My kitchen floor is currently covered in a heinous '70's pattern linoleum
that I plan on ripping up. I know there's hardwood underneath which I want
to expose. The one thing that could be problematic (or pretty cool) is that
in a corner of my kitchen the floor is actually slate where the stove used
to be. (Furthermore, the walls are brick in that corner only - it actually
looks quite beautiful right now.) The slate is currently covered with
plywood with the linoleum on top of that. The slate seems to be depressed
by about a half inch or more so when I expose the original floor it will be
uneven with the hardwood. I'd really like to display the slate since I'm
interested in bringing out the history of the house, but am not sure if
it'll be practical. I'm wondering if it's possible to lift the slate and
put something underneath it to raise it up a little bit to level it off.
Also I'm wondering if there's something I should think about covering the
slate with to protect it (some kind of urethane or something?) without
ruining it. Also I imagine it'll be pretty cold in the winter. I'm
completely open to ideas if anybody can think of anything.
the problem will be getting it off whatever it is stuck to underneath the
slate without damaging it.
there is a product that is used to seal slate/flagstone for outdoor use.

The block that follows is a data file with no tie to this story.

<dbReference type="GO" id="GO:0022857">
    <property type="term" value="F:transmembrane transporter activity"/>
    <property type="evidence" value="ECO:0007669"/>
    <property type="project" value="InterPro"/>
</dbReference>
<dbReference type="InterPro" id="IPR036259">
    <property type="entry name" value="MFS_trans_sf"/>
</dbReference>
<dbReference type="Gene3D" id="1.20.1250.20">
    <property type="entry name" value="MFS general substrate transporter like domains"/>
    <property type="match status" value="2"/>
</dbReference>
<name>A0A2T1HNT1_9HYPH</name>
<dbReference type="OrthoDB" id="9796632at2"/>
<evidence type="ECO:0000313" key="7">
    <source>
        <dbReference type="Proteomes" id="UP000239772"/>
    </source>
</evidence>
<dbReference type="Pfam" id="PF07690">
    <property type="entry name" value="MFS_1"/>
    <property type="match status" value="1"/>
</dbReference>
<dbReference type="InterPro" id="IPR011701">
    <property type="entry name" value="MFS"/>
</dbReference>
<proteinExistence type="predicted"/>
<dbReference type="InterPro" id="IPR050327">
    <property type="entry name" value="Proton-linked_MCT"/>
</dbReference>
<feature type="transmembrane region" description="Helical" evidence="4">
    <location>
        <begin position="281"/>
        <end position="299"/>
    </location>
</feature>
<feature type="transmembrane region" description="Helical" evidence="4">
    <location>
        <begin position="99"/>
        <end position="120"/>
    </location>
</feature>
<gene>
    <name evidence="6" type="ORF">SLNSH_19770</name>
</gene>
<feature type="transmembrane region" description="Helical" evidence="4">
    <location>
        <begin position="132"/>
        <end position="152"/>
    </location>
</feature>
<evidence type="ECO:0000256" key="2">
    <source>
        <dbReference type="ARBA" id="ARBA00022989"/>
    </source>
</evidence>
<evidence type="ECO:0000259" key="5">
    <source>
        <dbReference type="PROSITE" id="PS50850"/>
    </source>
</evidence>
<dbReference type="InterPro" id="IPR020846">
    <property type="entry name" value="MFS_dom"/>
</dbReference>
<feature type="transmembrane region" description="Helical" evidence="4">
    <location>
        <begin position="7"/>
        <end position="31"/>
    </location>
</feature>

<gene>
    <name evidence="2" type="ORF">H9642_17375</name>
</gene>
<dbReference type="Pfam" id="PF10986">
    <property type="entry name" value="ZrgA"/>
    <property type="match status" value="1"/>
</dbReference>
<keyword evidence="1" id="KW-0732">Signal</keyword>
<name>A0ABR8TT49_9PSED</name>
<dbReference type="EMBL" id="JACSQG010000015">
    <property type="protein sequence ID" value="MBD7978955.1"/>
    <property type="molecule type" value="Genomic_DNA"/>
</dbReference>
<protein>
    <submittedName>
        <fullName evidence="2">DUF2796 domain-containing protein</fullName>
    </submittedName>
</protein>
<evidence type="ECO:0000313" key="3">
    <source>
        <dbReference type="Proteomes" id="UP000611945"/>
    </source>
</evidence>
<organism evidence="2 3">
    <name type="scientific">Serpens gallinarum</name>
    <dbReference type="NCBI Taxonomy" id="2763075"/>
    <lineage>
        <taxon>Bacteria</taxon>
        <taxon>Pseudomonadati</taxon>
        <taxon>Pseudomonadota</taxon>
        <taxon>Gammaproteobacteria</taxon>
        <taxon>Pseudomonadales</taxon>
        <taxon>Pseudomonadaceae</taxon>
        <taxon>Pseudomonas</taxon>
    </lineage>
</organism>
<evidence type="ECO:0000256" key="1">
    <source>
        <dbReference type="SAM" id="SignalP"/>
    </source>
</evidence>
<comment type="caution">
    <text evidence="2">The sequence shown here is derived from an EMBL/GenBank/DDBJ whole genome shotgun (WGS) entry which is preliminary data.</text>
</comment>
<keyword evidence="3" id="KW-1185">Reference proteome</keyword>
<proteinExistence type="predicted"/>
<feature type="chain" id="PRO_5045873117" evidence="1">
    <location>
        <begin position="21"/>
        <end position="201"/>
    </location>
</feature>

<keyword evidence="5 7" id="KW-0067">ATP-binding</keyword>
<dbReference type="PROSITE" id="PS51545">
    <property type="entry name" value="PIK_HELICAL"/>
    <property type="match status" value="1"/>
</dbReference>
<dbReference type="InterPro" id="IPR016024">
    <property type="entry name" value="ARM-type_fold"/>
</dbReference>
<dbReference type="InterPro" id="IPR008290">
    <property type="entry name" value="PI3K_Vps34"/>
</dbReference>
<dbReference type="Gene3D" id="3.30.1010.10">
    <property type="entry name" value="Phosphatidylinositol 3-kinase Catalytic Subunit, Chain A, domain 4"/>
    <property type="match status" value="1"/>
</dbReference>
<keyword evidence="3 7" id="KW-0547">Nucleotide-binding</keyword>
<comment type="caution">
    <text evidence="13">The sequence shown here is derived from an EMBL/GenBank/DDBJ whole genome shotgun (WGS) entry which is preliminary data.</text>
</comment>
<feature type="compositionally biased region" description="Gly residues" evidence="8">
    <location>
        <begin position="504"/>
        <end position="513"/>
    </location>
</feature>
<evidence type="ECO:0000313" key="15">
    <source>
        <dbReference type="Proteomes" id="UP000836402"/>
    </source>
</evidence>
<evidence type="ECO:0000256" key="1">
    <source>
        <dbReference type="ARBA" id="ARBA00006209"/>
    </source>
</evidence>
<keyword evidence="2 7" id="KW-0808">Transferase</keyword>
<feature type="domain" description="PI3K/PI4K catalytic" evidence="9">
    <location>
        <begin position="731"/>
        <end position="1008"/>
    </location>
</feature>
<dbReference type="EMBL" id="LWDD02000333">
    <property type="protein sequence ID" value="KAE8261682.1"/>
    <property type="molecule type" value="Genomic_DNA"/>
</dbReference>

it's really slippery. you could put cement board (comes in 1/2" and 1/4") to
account for the height difference.
Don't get too excited until you expose all or most of the slate. There may
have been a reason it was covered other than bad 70s taste.
There are various wood moldings at the hardware store used to finish off the
edge of a floor that is uneven with its neighbor, mostly wedge shaped in
profile. Unless the installation did not include thin set morter, there
really is no practical way to remove the slate without damaging it. (there
probably is a way but it won't be practical or cheap).
Matt finish slate and stone sealer (an acrylic coating) is not very slippery
expecially on the naturally uneven surface of slate. Glossy might get a bit
Slate may feel cooler but if the area under the floor is heated, it should
stay at room temp. If you are on a slab, it might seem like standing on the
bare slab itself. Area rugs solve the problem nicely.
Slate and tile are usually on the same subfloor as the wood generally making
the tile higher after adding backerboard. Since the wood is higher, you may
find a suprise under that as well.
Thanks for the thoughts. Good suggestions. The slate is actually on top
of a bed of some sort of limestone or cement, which was laid into a
depression built into the floor. From the basement I can see that the
hardwood in the kitchen is contiguous with the rest of the house, except
for that spot where the slate is. Under that it looks sort of like a ramp
with the shallowest part toward the center of the room and the deepest part
against the wall. I guess I won't be able to tell too much until I
actually rip the floor up...
I am a great believer in ceramic tile for kitchen floors. I would rip it all
out and replace it with one of the endless patterns and colors of tile. If
you can do it yourself it is quite inexpensive. It is not hard to do.
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